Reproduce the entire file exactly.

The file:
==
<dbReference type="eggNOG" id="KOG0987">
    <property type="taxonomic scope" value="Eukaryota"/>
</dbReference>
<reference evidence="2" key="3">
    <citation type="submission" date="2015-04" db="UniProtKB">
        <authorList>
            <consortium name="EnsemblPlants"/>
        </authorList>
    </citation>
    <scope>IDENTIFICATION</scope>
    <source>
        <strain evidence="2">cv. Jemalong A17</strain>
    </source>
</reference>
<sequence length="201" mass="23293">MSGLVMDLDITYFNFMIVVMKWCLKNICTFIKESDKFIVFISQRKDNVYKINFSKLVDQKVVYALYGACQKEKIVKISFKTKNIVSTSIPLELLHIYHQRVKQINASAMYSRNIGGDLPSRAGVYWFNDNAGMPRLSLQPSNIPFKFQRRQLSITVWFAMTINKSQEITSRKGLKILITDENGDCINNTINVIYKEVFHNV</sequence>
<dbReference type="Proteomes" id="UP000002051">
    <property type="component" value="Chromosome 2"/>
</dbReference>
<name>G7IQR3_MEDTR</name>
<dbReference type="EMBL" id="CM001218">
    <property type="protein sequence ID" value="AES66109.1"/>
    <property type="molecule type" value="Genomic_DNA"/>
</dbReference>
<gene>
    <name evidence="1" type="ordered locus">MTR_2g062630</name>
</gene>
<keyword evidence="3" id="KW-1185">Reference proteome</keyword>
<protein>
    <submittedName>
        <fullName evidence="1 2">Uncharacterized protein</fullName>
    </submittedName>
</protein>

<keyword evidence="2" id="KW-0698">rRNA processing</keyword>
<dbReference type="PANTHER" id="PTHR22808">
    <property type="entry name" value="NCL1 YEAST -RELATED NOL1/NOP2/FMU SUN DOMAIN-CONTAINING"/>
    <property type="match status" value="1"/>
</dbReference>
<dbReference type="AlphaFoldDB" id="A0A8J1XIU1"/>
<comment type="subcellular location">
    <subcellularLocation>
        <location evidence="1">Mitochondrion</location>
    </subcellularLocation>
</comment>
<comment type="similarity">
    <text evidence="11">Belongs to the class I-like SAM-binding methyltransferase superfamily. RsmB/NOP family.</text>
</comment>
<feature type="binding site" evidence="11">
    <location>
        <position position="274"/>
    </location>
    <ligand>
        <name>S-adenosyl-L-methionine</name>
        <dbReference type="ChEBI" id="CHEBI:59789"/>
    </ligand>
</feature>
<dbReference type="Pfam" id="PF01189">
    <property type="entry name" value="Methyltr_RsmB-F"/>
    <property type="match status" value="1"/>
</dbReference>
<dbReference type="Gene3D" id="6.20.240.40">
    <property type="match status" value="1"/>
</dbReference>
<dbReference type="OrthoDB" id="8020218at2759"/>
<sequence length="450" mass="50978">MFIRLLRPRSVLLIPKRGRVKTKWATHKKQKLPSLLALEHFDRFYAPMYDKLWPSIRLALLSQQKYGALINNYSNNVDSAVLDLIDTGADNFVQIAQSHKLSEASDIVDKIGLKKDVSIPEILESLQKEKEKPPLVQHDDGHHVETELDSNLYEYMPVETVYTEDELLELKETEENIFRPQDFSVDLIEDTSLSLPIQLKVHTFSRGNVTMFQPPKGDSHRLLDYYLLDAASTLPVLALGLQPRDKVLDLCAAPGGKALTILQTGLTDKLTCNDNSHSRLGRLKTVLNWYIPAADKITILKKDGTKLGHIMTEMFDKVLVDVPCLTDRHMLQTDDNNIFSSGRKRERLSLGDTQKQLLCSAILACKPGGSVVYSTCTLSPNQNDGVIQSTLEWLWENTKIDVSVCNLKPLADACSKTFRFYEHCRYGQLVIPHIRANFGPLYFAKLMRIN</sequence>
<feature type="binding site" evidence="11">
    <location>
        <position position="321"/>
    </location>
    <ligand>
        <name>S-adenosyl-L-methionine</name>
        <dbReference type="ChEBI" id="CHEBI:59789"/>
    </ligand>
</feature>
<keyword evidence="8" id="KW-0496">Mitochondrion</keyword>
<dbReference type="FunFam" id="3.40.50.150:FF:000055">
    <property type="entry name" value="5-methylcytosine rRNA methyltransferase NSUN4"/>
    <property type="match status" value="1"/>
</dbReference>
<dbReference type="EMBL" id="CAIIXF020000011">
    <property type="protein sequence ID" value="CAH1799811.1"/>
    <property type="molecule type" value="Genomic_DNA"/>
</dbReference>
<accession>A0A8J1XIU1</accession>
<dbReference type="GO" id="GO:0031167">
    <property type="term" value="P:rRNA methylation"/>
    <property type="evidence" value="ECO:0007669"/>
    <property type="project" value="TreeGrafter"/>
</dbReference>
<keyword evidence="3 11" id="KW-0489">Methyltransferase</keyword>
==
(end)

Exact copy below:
<dbReference type="eggNOG" id="KOG0987">
    <property type="taxonomic scope" value="Eukaryota"/>
</dbReference>
<reference evidence="2" key="3">
    <citation type="submission" date="2015-04" db="UniProtKB">
        <authorList>
            <consortium name="EnsemblPlants"/>
        </authorList>
    </citation>
    <scope>IDENTIFICATION</scope>
    <source>
        <strain evidence="2">cv. Jemalong A17</strain>
    </source>
</reference>
<sequence length="201" mass="23293">MSGLVMDLDITYFNFMIVVMKWCLKNICTFIKESDKFIVFISQRKDNVYKINFSKLVDQKVVYALYGACQKEKIVKISFKTKNIVSTSIPLELLHIYHQRVKQINASAMYSRNIGGDLPSRAGVYWFNDNAGMPRLSLQPSNIPFKFQRRQLSITVWFAMTINKSQEITSRKGLKILITDENGDCINNTINVIYKEVFHNV</sequence>
<dbReference type="Proteomes" id="UP000002051">
    <property type="component" value="Chromosome 2"/>
</dbReference>
<name>G7IQR3_MEDTR</name>
<dbReference type="EMBL" id="CM001218">
    <property type="protein sequence ID" value="AES66109.1"/>
    <property type="molecule type" value="Genomic_DNA"/>
</dbReference>
<gene>
    <name evidence="1" type="ordered locus">MTR_2g062630</name>
</gene>
<keyword evidence="3" id="KW-1185">Reference proteome</keyword>
<protein>
    <submittedName>
        <fullName evidence="1 2">Uncharacterized protein</fullName>
    </submittedName>
</protein>

<keyword evidence="2" id="KW-0698">rRNA processing</keyword>
<dbReference type="PANTHER" id="PTHR22808">
    <property type="entry name" value="NCL1 YEAST -RELATED NOL1/NOP2/FMU SUN DOMAIN-CONTAINING"/>
    <property type="match status" value="1"/>
</dbReference>
<dbReference type="AlphaFoldDB" id="A0A8J1XIU1"/>
<comment type="subcellular location">
    <subcellularLocation>
        <location evidence="1">Mitochondrion</location>
    </subcellularLocation>
</comment>
<comment type="similarity">
    <text evidence="11">Belongs to the class I-like SAM-binding methyltransferase superfamily. RsmB/NOP family.</text>
</comment>
<feature type="binding site" evidence="11">
    <location>
        <position position="274"/>
    </location>
    <ligand>
        <name>S-adenosyl-L-methionine</name>
        <dbReference type="ChEBI" id="CHEBI:59789"/>
    </ligand>
</feature>
<dbReference type="Pfam" id="PF01189">
    <property type="entry name" value="Methyltr_RsmB-F"/>
    <property type="match status" value="1"/>
</dbReference>
<dbReference type="Gene3D" id="6.20.240.40">
    <property type="match status" value="1"/>
</dbReference>
<dbReference type="OrthoDB" id="8020218at2759"/>
<sequence length="450" mass="50978">MFIRLLRPRSVLLIPKRGRVKTKWATHKKQKLPSLLALEHFDRFYAPMYDKLWPSIRLALLSQQKYGALINNYSNNVDSAVLDLIDTGADNFVQIAQSHKLSEASDIVDKIGLKKDVSIPEILESLQKEKEKPPLVQHDDGHHVETELDSNLYEYMPVETVYTEDELLELKETEENIFRPQDFSVDLIEDTSLSLPIQLKVHTFSRGNVTMFQPPKGDSHRLLDYYLLDAASTLPVLALGLQPRDKVLDLCAAPGGKALTILQTGLTDKLTCNDNSHSRLGRLKTVLNWYIPAADKITILKKDGTKLGHIMTEMFDKVLVDVPCLTDRHMLQTDDNNIFSSGRKRERLSLGDTQKQLLCSAILACKPGGSVVYSTCTLSPNQNDGVIQSTLEWLWENTKIDVSVCNLKPLADACSKTFRFYEHCRYGQLVIPHIRANFGPLYFAKLMRIN</sequence>
<feature type="binding site" evidence="11">
    <location>
        <position position="321"/>
    </location>
    <ligand>
        <name>S-adenosyl-L-methionine</name>
        <dbReference type="ChEBI" id="CHEBI:59789"/>
    </ligand>
</feature>
<keyword evidence="8" id="KW-0496">Mitochondrion</keyword>
<dbReference type="FunFam" id="3.40.50.150:FF:000055">
    <property type="entry name" value="5-methylcytosine rRNA methyltransferase NSUN4"/>
    <property type="match status" value="1"/>
</dbReference>
<dbReference type="EMBL" id="CAIIXF020000011">
    <property type="protein sequence ID" value="CAH1799811.1"/>
    <property type="molecule type" value="Genomic_DNA"/>
</dbReference>
<accession>A0A8J1XIU1</accession>
<dbReference type="GO" id="GO:0031167">
    <property type="term" value="P:rRNA methylation"/>
    <property type="evidence" value="ECO:0007669"/>
    <property type="project" value="TreeGrafter"/>
</dbReference>
<keyword evidence="3 11" id="KW-0489">Methyltransferase</keyword>